Retroperitoneal fibrosis (RPF) is a rare fibroblastic inflammatory process that involves the retroperitoneum over the lower four lumbar vertebrae and entraps one or both ureters.1 One hundred years after the first description by Albarran, the treatment of choice for RPF-induced ureteral obstruction is still a matter of debate. This may be explained by the rarity of the disease and the different pathological subtypes.1 The aim of the treatment is to preserve renal function and to keep patients free of stents.2 We evaluated the long term functional outcome of ureterolysis and omental wrapping (UOR) for idiopathic RPF. Twenty-one patients (17 males and 4 females) were treated by UOR. After a median of 25 (interquartile range: 12–125) months, there were statistically insignificant changes in serum creatinine and estimated glomerular filtration rate (p=0.5 and 0.9, respectively). Renal function remained stable or improved in 12 (57%) of cases. Nine (21.4%) renal units still harboured double J stents. Preoperative hydronephrosis improved or stabilised in 90% of renal units. Intraoperative complications had been inflected in 5 (23.8%) patients and included ureteral injury, inferior vena cava injury, and duodenal serosal injury in 3 patients, 1 patient, and 1 patient, respectively. All were managed intraoperatively with no postoperative sequelae. In conclusion, UOR has a good long-term renal function outcome as it avoids internal ureteral stent fixation in 78.6% of renal units.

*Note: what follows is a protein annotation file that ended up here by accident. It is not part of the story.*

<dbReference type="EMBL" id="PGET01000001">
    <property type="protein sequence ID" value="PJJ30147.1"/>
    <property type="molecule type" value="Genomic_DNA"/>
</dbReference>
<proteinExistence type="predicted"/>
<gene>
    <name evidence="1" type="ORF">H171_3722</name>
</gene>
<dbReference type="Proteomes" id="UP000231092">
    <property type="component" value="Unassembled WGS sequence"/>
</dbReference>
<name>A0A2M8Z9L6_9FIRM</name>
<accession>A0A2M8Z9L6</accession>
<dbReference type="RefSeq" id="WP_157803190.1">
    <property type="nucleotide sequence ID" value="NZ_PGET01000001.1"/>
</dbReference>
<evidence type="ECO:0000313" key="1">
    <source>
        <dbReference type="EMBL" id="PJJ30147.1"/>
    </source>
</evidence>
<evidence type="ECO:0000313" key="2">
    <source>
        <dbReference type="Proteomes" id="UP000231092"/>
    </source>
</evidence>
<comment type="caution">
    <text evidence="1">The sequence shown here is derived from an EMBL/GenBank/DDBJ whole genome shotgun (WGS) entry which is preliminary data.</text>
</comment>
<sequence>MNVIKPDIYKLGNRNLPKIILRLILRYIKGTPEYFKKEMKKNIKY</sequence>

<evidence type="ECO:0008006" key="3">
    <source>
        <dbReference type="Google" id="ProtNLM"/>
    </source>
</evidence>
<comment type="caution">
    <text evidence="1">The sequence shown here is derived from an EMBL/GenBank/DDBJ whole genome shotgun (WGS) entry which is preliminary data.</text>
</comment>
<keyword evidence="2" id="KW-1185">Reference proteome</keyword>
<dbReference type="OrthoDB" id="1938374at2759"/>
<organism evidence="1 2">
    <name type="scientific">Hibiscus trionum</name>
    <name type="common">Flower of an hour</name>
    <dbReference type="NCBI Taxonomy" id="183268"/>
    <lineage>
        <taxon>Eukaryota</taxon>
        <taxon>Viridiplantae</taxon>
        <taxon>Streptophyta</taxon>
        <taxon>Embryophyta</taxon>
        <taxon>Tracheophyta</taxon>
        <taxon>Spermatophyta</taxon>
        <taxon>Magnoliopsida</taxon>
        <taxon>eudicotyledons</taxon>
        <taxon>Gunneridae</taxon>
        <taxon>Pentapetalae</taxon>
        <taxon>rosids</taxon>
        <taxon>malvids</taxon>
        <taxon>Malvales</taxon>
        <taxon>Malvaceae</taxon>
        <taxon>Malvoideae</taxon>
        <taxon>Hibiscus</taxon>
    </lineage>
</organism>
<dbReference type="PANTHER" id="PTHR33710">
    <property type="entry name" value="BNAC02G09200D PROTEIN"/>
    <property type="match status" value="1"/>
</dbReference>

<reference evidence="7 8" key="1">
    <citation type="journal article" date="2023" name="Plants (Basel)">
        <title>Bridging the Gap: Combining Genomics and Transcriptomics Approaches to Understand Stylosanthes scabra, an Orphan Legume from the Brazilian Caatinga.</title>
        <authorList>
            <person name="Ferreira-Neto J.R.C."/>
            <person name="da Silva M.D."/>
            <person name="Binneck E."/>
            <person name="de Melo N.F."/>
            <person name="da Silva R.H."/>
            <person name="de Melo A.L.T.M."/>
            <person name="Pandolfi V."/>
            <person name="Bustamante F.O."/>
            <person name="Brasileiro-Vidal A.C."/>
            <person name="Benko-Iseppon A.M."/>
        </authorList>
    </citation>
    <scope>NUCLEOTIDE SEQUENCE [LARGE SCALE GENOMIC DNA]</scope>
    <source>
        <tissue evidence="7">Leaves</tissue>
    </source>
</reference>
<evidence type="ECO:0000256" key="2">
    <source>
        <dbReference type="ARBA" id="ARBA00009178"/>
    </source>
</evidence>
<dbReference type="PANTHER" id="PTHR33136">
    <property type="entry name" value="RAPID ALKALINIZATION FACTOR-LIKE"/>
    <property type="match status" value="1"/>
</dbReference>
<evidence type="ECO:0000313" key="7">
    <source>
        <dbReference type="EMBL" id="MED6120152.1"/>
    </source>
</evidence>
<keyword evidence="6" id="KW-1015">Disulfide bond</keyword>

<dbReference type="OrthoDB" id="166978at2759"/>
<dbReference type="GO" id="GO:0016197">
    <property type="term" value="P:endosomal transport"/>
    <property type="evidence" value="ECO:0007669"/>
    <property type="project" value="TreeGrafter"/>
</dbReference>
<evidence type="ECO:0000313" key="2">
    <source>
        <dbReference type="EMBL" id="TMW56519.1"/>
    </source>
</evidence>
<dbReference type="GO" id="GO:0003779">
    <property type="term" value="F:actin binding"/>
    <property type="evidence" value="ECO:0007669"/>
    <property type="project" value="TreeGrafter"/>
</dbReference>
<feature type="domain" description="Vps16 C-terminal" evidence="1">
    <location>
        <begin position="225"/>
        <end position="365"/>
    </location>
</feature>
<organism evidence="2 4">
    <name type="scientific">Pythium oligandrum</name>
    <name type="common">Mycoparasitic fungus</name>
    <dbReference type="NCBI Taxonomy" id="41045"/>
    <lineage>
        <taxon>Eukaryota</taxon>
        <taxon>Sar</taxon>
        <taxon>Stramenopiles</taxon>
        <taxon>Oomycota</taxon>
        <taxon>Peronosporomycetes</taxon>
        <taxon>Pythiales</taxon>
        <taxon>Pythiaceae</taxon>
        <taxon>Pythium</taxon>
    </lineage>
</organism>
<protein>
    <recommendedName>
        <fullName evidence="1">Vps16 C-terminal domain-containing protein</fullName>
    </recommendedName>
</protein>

Long-Term Outcome of Ureterolysis and Omental Wrapping for Idiopathic Retroperitoneal Fibrosis
09 May 2017 |
*Mohamed H. Zahran, Yasser Osman
- EMJ Urol. 2017;5:41-42. Abstract Review No. AR4.
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